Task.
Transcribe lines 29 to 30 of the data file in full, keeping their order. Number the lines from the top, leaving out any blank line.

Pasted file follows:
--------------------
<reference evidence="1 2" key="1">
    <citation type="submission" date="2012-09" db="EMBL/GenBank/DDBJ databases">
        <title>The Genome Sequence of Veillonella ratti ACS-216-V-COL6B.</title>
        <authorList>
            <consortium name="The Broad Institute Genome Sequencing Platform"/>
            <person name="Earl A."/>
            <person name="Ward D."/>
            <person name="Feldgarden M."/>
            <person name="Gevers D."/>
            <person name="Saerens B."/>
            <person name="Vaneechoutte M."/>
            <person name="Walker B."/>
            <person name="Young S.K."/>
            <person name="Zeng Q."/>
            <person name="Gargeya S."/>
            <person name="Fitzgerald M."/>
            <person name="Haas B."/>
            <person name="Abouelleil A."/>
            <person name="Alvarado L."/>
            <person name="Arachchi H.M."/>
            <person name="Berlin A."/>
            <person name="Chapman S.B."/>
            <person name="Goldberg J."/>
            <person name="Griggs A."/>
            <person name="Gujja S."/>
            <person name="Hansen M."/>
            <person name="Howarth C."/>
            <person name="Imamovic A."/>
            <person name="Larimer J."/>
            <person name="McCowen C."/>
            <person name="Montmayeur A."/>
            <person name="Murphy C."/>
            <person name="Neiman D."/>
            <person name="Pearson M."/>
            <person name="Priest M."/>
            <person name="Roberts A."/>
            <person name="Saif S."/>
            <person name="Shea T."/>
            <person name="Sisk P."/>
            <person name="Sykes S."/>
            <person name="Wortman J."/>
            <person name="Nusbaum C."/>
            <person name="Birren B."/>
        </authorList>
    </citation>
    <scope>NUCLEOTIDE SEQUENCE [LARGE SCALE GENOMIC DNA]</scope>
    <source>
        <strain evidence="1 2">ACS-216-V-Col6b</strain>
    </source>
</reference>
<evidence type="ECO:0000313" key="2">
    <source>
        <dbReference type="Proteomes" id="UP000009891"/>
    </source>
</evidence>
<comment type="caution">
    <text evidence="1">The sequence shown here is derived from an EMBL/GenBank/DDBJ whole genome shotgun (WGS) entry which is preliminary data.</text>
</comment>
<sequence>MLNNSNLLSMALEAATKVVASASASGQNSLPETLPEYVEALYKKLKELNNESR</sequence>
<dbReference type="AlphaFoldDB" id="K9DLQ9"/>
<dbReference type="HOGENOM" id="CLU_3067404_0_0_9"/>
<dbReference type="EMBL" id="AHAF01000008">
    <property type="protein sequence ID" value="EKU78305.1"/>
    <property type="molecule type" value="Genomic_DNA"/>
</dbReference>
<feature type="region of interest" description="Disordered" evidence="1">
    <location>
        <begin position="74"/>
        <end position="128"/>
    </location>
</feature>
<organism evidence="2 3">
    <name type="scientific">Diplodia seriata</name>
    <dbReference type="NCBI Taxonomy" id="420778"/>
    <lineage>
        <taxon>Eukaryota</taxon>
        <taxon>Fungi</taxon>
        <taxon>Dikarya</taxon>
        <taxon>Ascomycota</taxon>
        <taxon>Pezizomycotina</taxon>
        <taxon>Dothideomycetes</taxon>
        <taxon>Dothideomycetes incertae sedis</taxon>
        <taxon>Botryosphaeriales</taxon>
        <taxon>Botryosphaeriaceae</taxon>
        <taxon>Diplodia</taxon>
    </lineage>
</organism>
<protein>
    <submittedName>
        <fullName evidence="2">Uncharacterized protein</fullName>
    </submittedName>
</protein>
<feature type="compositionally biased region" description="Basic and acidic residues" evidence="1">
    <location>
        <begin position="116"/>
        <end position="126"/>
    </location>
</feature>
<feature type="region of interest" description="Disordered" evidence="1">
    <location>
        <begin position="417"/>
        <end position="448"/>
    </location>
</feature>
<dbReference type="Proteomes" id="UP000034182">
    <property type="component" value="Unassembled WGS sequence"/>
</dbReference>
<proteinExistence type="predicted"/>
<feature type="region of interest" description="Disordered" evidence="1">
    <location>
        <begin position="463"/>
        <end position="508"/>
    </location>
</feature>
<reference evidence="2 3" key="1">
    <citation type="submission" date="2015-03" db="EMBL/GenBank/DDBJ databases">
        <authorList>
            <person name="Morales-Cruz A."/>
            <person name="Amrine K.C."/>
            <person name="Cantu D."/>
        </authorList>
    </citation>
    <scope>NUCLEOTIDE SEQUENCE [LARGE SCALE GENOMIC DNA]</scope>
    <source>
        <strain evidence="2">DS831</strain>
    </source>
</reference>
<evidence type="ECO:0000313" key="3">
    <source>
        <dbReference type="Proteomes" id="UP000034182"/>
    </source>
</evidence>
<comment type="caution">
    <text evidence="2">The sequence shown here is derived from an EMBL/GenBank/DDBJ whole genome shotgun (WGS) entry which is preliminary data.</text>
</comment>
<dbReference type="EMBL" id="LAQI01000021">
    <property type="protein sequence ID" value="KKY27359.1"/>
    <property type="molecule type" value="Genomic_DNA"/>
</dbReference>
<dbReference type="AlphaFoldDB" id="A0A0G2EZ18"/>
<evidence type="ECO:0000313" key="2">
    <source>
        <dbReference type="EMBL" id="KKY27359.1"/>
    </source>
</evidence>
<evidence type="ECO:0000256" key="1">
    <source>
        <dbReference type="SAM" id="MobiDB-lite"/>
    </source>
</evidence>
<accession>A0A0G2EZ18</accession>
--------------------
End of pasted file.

            <person name="Larimer J."/>
            <person name="McCowen C."/>